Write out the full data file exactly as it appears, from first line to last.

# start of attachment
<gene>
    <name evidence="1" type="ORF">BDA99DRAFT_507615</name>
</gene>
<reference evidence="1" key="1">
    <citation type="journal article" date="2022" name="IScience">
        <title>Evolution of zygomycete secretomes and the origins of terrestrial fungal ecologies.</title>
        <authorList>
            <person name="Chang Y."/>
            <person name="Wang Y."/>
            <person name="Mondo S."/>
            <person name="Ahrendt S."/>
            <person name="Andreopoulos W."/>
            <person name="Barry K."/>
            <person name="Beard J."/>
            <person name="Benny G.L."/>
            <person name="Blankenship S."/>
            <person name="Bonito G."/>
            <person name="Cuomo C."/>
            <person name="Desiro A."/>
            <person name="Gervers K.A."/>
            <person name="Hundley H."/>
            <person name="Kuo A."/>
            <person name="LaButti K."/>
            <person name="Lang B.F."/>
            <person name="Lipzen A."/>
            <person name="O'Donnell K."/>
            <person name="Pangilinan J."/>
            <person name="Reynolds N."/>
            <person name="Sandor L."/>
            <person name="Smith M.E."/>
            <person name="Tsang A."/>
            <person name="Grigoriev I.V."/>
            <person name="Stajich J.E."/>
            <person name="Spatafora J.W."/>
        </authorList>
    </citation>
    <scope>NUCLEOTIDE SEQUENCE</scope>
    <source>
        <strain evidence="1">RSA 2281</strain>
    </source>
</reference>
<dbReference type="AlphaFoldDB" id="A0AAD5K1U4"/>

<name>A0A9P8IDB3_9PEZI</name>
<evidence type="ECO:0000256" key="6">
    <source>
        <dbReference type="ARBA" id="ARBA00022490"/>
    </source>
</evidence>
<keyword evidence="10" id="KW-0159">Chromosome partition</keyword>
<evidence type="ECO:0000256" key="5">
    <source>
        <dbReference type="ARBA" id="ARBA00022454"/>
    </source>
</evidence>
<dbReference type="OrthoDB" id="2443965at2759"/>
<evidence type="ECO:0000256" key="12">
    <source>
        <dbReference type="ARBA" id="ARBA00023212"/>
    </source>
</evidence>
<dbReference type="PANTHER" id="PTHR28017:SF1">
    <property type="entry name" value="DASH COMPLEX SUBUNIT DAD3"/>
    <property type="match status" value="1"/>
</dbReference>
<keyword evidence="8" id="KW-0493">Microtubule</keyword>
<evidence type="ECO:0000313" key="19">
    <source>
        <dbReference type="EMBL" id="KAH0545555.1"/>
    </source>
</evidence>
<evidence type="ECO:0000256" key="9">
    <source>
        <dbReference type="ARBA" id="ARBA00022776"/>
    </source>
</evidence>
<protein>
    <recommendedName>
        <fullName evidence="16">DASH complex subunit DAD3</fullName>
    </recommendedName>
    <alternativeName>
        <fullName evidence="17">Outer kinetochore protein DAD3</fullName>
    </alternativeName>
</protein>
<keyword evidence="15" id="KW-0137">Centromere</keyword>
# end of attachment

<gene>
    <name evidence="1" type="ORF">BDA99DRAFT_507615</name>
</gene>
<reference evidence="1" key="1">
    <citation type="journal article" date="2022" name="IScience">
        <title>Evolution of zygomycete secretomes and the origins of terrestrial fungal ecologies.</title>
        <authorList>
            <person name="Chang Y."/>
            <person name="Wang Y."/>
            <person name="Mondo S."/>
            <person name="Ahrendt S."/>
            <person name="Andreopoulos W."/>
            <person name="Barry K."/>
            <person name="Beard J."/>
            <person name="Benny G.L."/>
            <person name="Blankenship S."/>
            <person name="Bonito G."/>
            <person name="Cuomo C."/>
            <person name="Desiro A."/>
            <person name="Gervers K.A."/>
            <person name="Hundley H."/>
            <person name="Kuo A."/>
            <person name="LaButti K."/>
            <person name="Lang B.F."/>
            <person name="Lipzen A."/>
            <person name="O'Donnell K."/>
            <person name="Pangilinan J."/>
            <person name="Reynolds N."/>
            <person name="Sandor L."/>
            <person name="Smith M.E."/>
            <person name="Tsang A."/>
            <person name="Grigoriev I.V."/>
            <person name="Stajich J.E."/>
            <person name="Spatafora J.W."/>
        </authorList>
    </citation>
    <scope>NUCLEOTIDE SEQUENCE</scope>
    <source>
        <strain evidence="1">RSA 2281</strain>
    </source>
</reference>
<dbReference type="AlphaFoldDB" id="A0AAD5K1U4"/>

<name>A0A9P8IDB3_9PEZI</name>
<evidence type="ECO:0000256" key="6">
    <source>
        <dbReference type="ARBA" id="ARBA00022490"/>
    </source>
</evidence>
<keyword evidence="10" id="KW-0159">Chromosome partition</keyword>
<evidence type="ECO:0000256" key="5">
    <source>
        <dbReference type="ARBA" id="ARBA00022454"/>
    </source>
</evidence>
<dbReference type="OrthoDB" id="2443965at2759"/>
<evidence type="ECO:0000256" key="12">
    <source>
        <dbReference type="ARBA" id="ARBA00023212"/>
    </source>
</evidence>
<dbReference type="PANTHER" id="PTHR28017:SF1">
    <property type="entry name" value="DASH COMPLEX SUBUNIT DAD3"/>
    <property type="match status" value="1"/>
</dbReference>
<keyword evidence="8" id="KW-0493">Microtubule</keyword>
<evidence type="ECO:0000313" key="19">
    <source>
        <dbReference type="EMBL" id="KAH0545555.1"/>
    </source>
</evidence>
<evidence type="ECO:0000256" key="9">
    <source>
        <dbReference type="ARBA" id="ARBA00022776"/>
    </source>
</evidence>
<protein>
    <recommendedName>
        <fullName evidence="16">DASH complex subunit DAD3</fullName>
    </recommendedName>
    <alternativeName>
        <fullName evidence="17">Outer kinetochore protein DAD3</fullName>
    </alternativeName>
</protein>
<keyword evidence="15" id="KW-0137">Centromere</keyword>